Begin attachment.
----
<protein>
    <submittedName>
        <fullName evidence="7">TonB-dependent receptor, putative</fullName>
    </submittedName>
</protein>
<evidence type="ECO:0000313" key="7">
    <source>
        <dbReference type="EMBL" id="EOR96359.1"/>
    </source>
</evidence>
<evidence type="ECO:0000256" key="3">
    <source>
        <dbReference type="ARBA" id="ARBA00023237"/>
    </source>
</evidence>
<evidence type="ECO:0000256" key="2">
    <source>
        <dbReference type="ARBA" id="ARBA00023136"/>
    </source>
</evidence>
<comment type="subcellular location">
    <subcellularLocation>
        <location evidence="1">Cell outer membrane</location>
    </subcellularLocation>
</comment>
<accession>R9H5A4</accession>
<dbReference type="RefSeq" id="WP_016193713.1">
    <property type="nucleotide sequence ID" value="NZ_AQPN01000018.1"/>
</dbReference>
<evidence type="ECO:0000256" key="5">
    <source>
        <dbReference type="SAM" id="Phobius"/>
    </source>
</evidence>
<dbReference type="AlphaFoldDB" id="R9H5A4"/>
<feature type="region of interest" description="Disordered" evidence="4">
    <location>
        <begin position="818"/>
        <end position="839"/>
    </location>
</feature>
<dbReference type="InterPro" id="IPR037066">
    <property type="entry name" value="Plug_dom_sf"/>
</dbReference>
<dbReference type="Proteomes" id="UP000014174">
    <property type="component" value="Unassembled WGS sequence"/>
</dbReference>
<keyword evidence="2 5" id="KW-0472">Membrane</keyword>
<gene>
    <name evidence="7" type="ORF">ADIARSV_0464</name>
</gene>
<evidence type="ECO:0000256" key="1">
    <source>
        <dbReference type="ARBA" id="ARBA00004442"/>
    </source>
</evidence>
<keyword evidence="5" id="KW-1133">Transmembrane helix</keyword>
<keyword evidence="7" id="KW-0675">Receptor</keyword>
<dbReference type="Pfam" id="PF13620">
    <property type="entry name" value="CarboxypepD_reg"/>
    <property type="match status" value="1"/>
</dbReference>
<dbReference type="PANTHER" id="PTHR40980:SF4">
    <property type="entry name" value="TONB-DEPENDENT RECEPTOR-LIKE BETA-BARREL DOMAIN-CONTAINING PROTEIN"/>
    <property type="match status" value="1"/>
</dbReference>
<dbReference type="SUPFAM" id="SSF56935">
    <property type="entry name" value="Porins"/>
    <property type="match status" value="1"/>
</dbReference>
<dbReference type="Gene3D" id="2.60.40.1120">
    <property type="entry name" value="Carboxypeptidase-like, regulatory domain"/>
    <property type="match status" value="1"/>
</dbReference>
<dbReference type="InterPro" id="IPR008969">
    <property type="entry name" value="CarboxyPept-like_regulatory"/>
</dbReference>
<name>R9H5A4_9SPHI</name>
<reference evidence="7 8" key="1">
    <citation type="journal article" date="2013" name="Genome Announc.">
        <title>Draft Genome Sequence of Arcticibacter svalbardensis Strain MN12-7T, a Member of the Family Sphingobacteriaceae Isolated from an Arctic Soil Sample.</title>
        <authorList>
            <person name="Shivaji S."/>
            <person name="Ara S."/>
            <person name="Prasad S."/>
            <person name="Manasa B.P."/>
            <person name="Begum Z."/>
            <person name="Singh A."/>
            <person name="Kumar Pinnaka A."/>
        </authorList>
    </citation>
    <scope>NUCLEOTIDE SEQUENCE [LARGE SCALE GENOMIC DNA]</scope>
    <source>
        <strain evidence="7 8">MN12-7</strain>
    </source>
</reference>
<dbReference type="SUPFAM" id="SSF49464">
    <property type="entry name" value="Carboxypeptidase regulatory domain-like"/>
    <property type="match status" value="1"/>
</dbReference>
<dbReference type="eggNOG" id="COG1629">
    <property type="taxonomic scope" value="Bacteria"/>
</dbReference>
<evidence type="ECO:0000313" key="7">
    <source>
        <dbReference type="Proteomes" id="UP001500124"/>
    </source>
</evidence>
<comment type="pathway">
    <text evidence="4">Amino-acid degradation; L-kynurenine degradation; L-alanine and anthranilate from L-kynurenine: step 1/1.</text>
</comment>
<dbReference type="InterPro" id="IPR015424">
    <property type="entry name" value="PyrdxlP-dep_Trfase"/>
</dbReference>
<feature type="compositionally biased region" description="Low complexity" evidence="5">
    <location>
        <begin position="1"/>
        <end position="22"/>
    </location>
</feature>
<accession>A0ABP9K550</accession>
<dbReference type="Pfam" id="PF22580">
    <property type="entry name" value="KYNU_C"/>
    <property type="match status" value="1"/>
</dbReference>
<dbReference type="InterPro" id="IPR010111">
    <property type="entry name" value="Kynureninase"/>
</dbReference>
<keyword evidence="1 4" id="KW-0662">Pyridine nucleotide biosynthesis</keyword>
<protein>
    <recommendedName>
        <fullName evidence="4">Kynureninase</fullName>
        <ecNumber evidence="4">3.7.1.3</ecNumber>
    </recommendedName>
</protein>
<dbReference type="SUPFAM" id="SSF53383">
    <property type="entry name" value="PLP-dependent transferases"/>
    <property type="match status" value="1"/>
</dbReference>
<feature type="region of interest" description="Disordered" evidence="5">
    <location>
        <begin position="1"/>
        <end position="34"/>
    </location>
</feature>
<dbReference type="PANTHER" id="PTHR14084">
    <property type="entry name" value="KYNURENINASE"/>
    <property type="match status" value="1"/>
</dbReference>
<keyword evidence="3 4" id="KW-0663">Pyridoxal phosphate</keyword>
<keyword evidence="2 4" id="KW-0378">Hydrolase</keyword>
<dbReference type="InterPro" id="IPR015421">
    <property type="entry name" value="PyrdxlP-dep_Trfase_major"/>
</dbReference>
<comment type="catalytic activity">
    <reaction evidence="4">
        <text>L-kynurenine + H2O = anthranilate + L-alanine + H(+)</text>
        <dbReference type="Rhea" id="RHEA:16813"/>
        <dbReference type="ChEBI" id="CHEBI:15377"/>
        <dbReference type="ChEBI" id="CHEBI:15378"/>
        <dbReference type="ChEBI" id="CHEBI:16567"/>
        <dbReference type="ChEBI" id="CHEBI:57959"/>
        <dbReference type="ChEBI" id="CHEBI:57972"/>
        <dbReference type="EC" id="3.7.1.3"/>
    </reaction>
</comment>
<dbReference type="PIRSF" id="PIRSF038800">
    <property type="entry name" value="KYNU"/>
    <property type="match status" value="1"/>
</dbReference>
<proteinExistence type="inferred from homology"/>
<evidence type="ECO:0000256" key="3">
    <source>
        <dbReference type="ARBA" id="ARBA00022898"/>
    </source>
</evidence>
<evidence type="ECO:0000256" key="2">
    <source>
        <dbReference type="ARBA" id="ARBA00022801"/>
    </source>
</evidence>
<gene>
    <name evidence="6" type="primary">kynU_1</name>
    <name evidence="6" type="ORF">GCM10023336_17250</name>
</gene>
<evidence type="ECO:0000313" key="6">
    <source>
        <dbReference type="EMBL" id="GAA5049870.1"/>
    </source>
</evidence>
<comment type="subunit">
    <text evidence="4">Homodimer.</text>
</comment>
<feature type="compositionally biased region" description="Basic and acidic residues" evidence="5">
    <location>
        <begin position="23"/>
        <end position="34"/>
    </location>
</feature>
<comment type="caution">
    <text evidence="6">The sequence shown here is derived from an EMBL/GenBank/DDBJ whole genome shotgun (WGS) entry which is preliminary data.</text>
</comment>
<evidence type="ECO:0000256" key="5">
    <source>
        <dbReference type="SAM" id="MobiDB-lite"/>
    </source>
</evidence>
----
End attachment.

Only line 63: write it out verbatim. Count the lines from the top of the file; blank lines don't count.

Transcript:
<dbReference type="PANTHER" id="PTHR40980:SF4">